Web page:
King Wu: Zhou Dynasty’s First Emperor Respects Heaven

November 23, 2012 Updated: October 1, 2015
King Wu, the first emperor of the Zhou Dynasty. (Jessica Chang/Epoch Times)
King Wu faithfully followed his ancestors' teachings. The ancients advised rulers to be diligent and upright, to revere Heaven, love the people, and to reject idleness and extravagance. They warned that the affairs of a ruler will be thwarted if his selfish desires overcome moral principles. (Jessica Chang/Epoch Times)

King Wu of Zhou (周武王) was the son of King Wen of the Zhou Kingdom (周文王). Several years after King Wu succeeded to the throne, he conquered the Shang Dynasty (商朝) and established the Zhou Dynasty (周朝) (traditionally given as 1122–221 B.C.). 

The Zhou Dynasty was an important period of Chinese history. Thirty-seven emperors ruled for 900 years before it was conquered by the Qin Dynasty (秦朝) in 221 B.C.

Not only was the Zhou Dynasty China’s longest dynasty, but it was also the high point of ancient Chinese civilization. The Confucian and Daoist philosophies that developed during this dynasty influenced generations throughout Chinese history.

At the beginning of King Wu’s rule, he asked Jiang Ziya (姜子牙), his military adviser, whether there was a simple, effective principle recorded from the past that could enable future generations to preserve the foundation of the country created by their ancestors.

Jiang Ziya replied that there was such wisdom for effective rule contained in a sacred book passed down from preceding kings. He told King Wu that he could only hear it after purifying himself by fasting.

Three days later, King Wu, wearing his ceremonial cap, respectfully requested that he be granted this wisdom. He stood facing east to show his respect, rather than south, which is the direction rulers customarily faced when meeting their subjects.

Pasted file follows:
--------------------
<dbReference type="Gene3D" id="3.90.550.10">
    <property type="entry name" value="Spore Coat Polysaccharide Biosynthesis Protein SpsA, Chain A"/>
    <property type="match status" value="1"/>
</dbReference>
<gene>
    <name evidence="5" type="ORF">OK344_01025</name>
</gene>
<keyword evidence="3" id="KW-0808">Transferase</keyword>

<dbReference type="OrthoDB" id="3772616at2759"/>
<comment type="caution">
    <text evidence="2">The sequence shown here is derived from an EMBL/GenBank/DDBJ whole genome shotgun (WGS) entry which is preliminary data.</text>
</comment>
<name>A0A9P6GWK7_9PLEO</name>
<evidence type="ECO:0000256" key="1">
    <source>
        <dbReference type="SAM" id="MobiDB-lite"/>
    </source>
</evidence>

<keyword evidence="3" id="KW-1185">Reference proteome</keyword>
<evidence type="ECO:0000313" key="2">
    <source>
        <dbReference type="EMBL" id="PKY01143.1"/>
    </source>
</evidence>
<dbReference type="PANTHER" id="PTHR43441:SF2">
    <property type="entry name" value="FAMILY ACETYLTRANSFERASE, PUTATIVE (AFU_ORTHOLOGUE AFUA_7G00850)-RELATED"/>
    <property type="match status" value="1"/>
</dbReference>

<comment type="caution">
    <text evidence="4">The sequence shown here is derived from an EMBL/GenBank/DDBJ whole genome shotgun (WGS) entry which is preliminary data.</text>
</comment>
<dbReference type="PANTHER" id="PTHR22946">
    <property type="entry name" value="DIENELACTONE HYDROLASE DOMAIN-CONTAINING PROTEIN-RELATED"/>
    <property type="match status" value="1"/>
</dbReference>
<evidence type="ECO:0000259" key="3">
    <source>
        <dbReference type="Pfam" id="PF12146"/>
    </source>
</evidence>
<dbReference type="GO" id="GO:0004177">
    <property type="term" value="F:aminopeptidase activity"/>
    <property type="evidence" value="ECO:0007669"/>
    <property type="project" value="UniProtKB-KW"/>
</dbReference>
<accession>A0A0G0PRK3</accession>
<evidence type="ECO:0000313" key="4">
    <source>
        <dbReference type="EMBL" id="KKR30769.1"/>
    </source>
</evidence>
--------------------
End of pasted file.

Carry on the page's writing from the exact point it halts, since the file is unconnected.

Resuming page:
Wisdom of Ancient Kings

Jiang Ziya then started to read from the book: “One who is diligent in administrating the country, shows reverence toward Heaven, and rejects idleness and extravagance, his affairs will prosper.

“One who neglects duty and covets ease and enjoyment, his affairs will decline.

“One whose righteousness overcomes personal desire, his affairs will go smoothly and be successful. One whose selfish desires overcome moral principles, his affairs will be thwarted.”

Jiang Ziya said, “This is the simple, effective principle that can enable future generations to preserve the foundation of the country created by their ancestors.”

He also told the king that if he rules with benevolence, his dynasty will be measured by dozens of generations.

Upon hearing this wisdom, King Wu was greatly inspired. He ordered these words to be written on his mirror and washbasin, his staff and sword, bow and spear, and on the pillar, door, and window, among other places, so that he could use them to caution and encourage himself at all times.

Humbly Seeking Good Advice

King Wu acted in a manner befitting a sage king, humbly and respectfully seeking good advice from wise and virtuous officials.

In addition, he had their words inscribed as rules to observe, and used them in self-reflection at every moment to correct his own conduct and thoughts.

With these actions, he diligently strove to cultivate a heart of pure wisdom that allowed him to understand the will of Heaven and to govern the country with benevolence.

The 900-year reign of the Zhou Dynasty can largely be attributed to its successive emperors who carefully safeguarded their ancestors’ teachings, respected Heaven, loved their subjects, and placed high importance on cultivating their moral character.

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